In the boot world, the names Nicks Handmade Boots and White’s Boots are spoken with a hushed reverence.
Both are American made brands with hard earned reputations of making the best boots money can buy, and doing it the old fashioned way—by hand.
Both products are top-notch.
In my opinion, while Nicks may not have the long, storied history of White’s, they offer the same level of craftsmanship at a lower price point, which makes them a better value. But let’s look at the details and see which are best for you.
Nicks vs White’s Overview
|Upper Leather||Tanneries including Seidel (Work), Horween (Heritage) and Wickett & Craig (Veg Tan), with some exclusives that are easier to break in and more weather resistant||Tanneries including Horween and Seidel with options from horsehide to shark skin for a seriously unique boot|
|Construction||Hand-welted, McKay lockstitch||Hand-welted, stitchdown and Goodyear welt|
|Outsole||Vibram soles with work, wedge, heritage and tactical options||Vibram and Dainite soles with work, wedge, heritage and sport options|
|Lead Time||18–35 weeks||20–24 weeks|
|Shop Nicks||Shop White’s|
Let’s start with the older of the two brands.
Edward White started making boots in Connecticut in 1853, before the Civil War. The brand spent years fitting boots for loggers in the Shenandoah Valley before ultimately relocating to Spokane, Washington where they still operate today.
White’s made a name for themselves among loggers, construction workers, and Wildland firefighters. White’s Boots has been owned by LaCrosse Footwear (which also owns Danner Boots) since 2014, which in turn is owned by Japanese retailer ABC-Mart.
Nicks Handmade Boots
Nicks is the younger of the two brands in this challenge, but it has been around for a good while.
Founded by Nikolai Blahuczyn, a Russian immigrant who trekked hundreds of miles by foot running from the Germans during World War II, repairing people’s shoes in exchange for food and shelter along the way.
He began his bootmaking career in 1963 working at White’s, and started his own business in 1980. Nicks Handmade Boots is still a U.S. family owned and operated business.
Features Face to Face
At the end of the day, both Nicks and White’s boots are at the top of their game, having more commonalities than differences between them.
The two brands even respect what the other is doing. But some details could be key differentiators for you.
Both Nicks and White’s offer numerous styles such as work, logger, fire & duty, dress and hiking boots.
Each offers beefy, durable footwear and aesthetically that’s what you get. But in terms of sheer number of styles, White’s offers almost twice the number of options as Nicks, so they have a “leg up” in that category.
These two companies both use high quality materials, especially where leather is concerned.
For example, both Nicks BuilderPro and White’s Original Smokejumper (both brands’ best selling models) use Seidel 7–8 oz leather. White’s has some more exotic offerings, like horsehide or shark skin (for non-work boots).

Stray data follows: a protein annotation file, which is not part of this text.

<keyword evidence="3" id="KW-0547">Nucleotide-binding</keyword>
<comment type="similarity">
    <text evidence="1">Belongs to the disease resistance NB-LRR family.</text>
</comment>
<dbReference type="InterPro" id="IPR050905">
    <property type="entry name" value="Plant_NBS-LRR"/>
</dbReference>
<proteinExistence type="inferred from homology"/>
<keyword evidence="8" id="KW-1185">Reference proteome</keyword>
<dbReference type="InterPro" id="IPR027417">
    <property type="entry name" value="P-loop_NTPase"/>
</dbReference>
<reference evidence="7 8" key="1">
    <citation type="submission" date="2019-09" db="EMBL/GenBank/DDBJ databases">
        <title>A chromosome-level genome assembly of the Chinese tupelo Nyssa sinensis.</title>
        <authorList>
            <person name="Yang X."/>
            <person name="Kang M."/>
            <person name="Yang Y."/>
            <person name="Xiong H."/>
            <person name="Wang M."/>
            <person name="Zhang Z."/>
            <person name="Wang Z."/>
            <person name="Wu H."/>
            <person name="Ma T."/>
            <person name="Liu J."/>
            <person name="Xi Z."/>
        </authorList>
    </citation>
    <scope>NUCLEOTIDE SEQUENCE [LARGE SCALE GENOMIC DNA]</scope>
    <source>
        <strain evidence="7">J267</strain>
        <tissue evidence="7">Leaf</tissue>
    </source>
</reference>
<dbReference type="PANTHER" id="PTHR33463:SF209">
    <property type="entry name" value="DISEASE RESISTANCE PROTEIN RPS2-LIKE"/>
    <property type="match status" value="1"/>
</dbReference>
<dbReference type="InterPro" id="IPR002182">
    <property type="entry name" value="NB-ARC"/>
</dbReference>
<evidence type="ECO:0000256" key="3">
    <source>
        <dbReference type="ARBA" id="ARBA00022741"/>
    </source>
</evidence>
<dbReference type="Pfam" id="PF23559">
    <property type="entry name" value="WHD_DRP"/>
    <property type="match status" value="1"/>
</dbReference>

But Nicks has several exclusive leathers that are easier to break in and more weather resistant. Personally, I value comfort and ability to shed water over uniqueness. I’m going with Nicks in this category.
If price is a secondary consideration and you’re looking to get a pair of boots that will last you the rest of your life, check out Nicks. Yes, they cost a pretty penny and your order can take up to six months to get to you if you get a customized boot, but the quality is unmatched.
Sole Quality and Construction
The two brands offer some of the heaviest soles you can get, and both have options for extreme temperature resistance.
Both offer multiple arch profiles for customized support. Both use a leather midsole and shank. Both utilize hand-welted stitchdown construction and are resoleable. I’m calling this one a tie.
The White’s Packer is a tough and rugged boot that’s maybe a little too beefy for my needs. But I still love it. If you need a boot that’ll last through years of tough work, the Packer is a fantastic choice. If you’re looking for something more for everyday casual wear, I would stick with White’s casual line.
The pair of brands are relatively small operations, and both are in high demand. If you order a pair of boots from either brand (especially if you go custom, which you totally should), you’re probably going to wait several months to get them.
Nicks and White’s have excellent customer service and will go the extra mile to give you the best possible purchasing experience and make sure you get a product you are happy with. Again, no clear winner in this category. Or maybe both are winners—customer service goes a long way.
White’s vs Nicks: Which Is Best for You?
I’ll say it one last time: Nicks and White’s are some of the best made, toughest boots out there.
If you buy a pair from either brand, you’re getting something special, hand-crafted and built to take a beating (and keep your feet intact in the process).
- Go with Nicks if:
- You want more bang for your buck: Nicks boots tend to have a lower price tag
- You want a shorter break-in period: They tend to be more comfortable out of the box
- You value supporting a private, U.S. owned business
- Go with White’s if:
- You want variety: White’s has almost twice as many styles as Nicks
- You value legacy: They have been making boots for more than 150 years
- You want “the original”: many of today’s work boot styles are based on White’s early models
The Overlander is a classic work boot with thick USA tanned leather and a Vibram lug sole. These things are no-nonsense, tough as hell (seriously, they attach the soles with screws in addition to the double stitching!) and just may outlive you.